Boxing in China
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Boxing in China began as a street sport in the 1920s, mainly in the port cities of Shanghai and Guangzhou, where foreign sailors were pitted against local fighters in the ring. The sport grew rapidly and unsupervised by the Chinese government. Chinese boxing style is similar to Western boxing style, with influences from traditional Chinese martial arts.
In 1953, at a big competition in the northern city of Tianjin, a boxer died after a bout. Sports authorities were unnerved, and in 1959, as China organized its first National Games, it dropped boxing from the lineup. Mao Zedong was driving the country further into isolation. Fan Hong, a scholar who specializes in China's athletic history, commented, "People believed that boxing was very brutal, very ruthless, and those were said to be the characteristics of capitalism. So it was banned."
1960s and 1970s
When the Cultural Revolution occurred in China, in 1966, the Communist Party banned competitive sports. After the Cultural Revolution subsided, in 1969, China used Ping Pong matches to reconnect with the world. It was not until the late 1970s that Deng Xiaoping decided that competition might be as good for athletics as it was for the economy. In December 1979, Deng invited Muhammad Ali to the compound housing China's top leaders. The champion boxer hugged Deng. They sat and talked. Later, the word went out and Deng sent the message out that "If we want to win friends, if we want to win respect, we have to win medals".
1980s and 1990s
In the 1980s, Chinese boxers began training again, after a fashion. Athletes had no bags or gloves. Sandbags were traditionally used instead. Liu Gang was one of the earliest recruits and is now China's biggest promoter.China first competed in boxing at the 1992 Summer Olympics, in Barcelona, where competitors were delighted to face off against Chinese opponents as China had been weak in that sport. The best that their coaches hoped for was that each fighter might stay on his feet a bit longer than the one before him.
2000s and 2010s
It was until the 2004 Summer Olympics in Athens that Zou Shiming claimed China's first boxing medal. He eventually made it into the semifinals and won a bronze. This achievement was greeted with rapturous applause and Chinese reporters nicknamed him the Dark Horse at first because of his underdog status. Later, they tried the Knight of Lightning or the Fox or, sometimes, the Pirate, all celebrating his knack for snatching points and peeling away from his opponents' reach. That strategy was helping him win international matches. In Athens, Zou made it to the semifinals, eventually winning a bronze, China’s first in boxing. It was another year before Zou won his first gold medal, at the 2005 World Amateur Boxing Championships, held in the western Chinese city of Mianyang. He was the nation's first amateur boxing champion, and China celebrated.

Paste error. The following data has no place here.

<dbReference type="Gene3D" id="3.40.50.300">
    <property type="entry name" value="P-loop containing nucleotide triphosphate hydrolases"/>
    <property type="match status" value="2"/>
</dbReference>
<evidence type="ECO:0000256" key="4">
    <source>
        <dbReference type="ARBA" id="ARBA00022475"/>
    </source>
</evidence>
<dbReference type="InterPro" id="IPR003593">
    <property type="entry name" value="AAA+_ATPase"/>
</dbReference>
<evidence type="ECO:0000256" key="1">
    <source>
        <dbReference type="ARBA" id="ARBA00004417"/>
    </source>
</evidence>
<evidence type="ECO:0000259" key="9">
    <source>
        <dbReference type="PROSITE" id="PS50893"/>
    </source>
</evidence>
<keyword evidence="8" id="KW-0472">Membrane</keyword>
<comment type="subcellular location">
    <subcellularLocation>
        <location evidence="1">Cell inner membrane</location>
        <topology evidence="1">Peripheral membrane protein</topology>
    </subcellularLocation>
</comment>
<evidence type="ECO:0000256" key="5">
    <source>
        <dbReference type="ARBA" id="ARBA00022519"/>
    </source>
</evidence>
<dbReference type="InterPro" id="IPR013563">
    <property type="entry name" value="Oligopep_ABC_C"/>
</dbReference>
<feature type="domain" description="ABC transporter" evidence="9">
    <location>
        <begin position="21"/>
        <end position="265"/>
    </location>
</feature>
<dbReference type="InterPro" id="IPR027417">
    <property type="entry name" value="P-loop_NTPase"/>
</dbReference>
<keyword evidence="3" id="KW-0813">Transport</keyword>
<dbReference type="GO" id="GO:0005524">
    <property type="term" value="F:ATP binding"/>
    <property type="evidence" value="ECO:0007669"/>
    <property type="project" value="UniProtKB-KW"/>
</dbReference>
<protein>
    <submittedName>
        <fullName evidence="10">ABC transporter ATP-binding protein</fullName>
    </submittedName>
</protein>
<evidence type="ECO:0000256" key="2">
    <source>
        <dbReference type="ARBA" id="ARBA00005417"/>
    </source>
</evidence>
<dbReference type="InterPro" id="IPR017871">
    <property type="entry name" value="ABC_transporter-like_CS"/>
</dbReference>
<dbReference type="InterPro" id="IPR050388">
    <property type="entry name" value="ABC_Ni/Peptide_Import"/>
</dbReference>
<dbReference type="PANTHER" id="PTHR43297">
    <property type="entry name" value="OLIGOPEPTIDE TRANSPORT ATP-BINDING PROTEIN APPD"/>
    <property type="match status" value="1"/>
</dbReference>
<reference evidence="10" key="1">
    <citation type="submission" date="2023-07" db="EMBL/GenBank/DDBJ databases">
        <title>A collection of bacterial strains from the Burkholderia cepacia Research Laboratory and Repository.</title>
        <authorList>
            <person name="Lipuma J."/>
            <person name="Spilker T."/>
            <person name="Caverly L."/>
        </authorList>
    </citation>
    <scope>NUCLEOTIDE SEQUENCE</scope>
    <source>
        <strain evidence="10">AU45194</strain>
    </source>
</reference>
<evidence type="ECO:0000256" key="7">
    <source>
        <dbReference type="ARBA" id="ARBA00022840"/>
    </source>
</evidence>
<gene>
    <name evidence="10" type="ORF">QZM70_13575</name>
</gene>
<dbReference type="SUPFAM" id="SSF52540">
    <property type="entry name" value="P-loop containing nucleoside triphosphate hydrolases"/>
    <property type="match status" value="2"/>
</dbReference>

China's boxing performance improved dramatically at the 2008 Summer Olympics in Beijing. Zou Shiming won the gold medal in the Light Flyweight (-48 kg) event, and Zhang Xiaoping won the gold medal in the Light Heavyweight (81 kg) event.
On 24 November 2012 Xiong Zhao Zhong became the first male boxer from China to win a major professional world boxing title, the WBC minimumweight title. The fight was well received with many of China's major media organisations hailing the event as a huge success. Due to the overwhelming positive reaction boxing promoters have promised to accelerate the growth of boxing throughout China. Light Flyweight contender Ma Yiming challenged for the WBA light flyweight interim championship in April 2015, losing via a first round technical knockout. Similarly, Ik Yang fought veteran César Cuenca and lost via unanimous decision for the vacant IBF light welterweight title.
Compatriot Li Wenyang won a minor world title (UBO light welterweight title) in 2011. This was followed by heavyweight Zhang Junlong's win against Jason Gavern which won him a minor title in 2014 (interim WBU heavyweight title).
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